Hands-free phones banned in company car safety move
Hands free car phones are being banned for all company car drivers by a leading UK manufacturer as part of new occupational road risk measures being introduced to protect staff and prevent road accidents.
Company drivers employed by Telford-based Hager UK will no longer be allowed to make or take calls while driving, as part of a range of measures to reduce risk for those who drive at work. Motorists are four times more likely to crash while using a mobile phone.
Hager’s ban has been implemented following a call by the ‘Driving for Better Business’ campaign for safety-focused businesses to ban employees from using all mobile phones while driving after a company director was believed to have become the first person in Britain to be convicted of careless driving over the use of a hands-free mobile phone.
Lynne-Marie Howden (43), a director and head of sales at business consultancy company Insights, was found not guilty of causing death by dangerous driving after crashing into another car on the A429 in Warwickshire in November 2007. The offence carries a possible jail sentence. However, she was convicted on the lesser charge of careless driving and was banned from driving for 12 months and fined £2,000.
Hager is working with corporate driver trainers, the TTC Group, to co-ordinate education for their motorists who drive in the UK and abroad as part of their job.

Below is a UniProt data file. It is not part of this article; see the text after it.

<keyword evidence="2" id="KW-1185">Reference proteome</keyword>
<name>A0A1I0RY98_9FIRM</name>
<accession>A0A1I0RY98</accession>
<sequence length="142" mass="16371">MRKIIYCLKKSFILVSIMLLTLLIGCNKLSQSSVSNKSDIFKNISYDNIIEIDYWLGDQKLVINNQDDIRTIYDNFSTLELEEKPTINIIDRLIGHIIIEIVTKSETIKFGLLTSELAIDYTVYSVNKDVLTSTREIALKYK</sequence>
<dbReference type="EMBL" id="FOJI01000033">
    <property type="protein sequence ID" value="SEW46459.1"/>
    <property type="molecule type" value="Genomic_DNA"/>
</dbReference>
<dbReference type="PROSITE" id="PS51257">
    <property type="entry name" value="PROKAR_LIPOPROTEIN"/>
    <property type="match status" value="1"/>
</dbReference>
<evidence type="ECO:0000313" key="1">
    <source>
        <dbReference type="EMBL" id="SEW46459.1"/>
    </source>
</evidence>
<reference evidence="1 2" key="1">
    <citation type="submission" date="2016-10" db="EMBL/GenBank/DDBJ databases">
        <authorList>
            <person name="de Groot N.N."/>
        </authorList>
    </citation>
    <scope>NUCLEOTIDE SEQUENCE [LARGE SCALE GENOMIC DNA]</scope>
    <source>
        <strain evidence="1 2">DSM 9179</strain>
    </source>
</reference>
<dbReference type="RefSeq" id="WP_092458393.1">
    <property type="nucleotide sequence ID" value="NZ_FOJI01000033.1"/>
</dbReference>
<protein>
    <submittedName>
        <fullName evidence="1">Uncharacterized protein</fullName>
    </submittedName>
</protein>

Hager managing director Peter Davies said: “Like most people, I’m sure on a number of occasions I had driven somewhere but had no real recollection of the journey because I had been too busy concentrating on a phone call.
“That doesn’t happen now. I have stopped talking and am focused fully on driving. I arrive at my destination relaxed, having enjoyed and remembered the drive, confident that I have been much safer. That more than makes up for the time it takes to catch up on the phone calls.”
Meanwhile, 90 company car and pool car employees will undergo classroom and on the road education from TTC instructors.
Hager’s HR manager Paula Pardoe added: “We don’t have many accidents, usually just minor bumps. But we are keen to reduce those accidents even more.”
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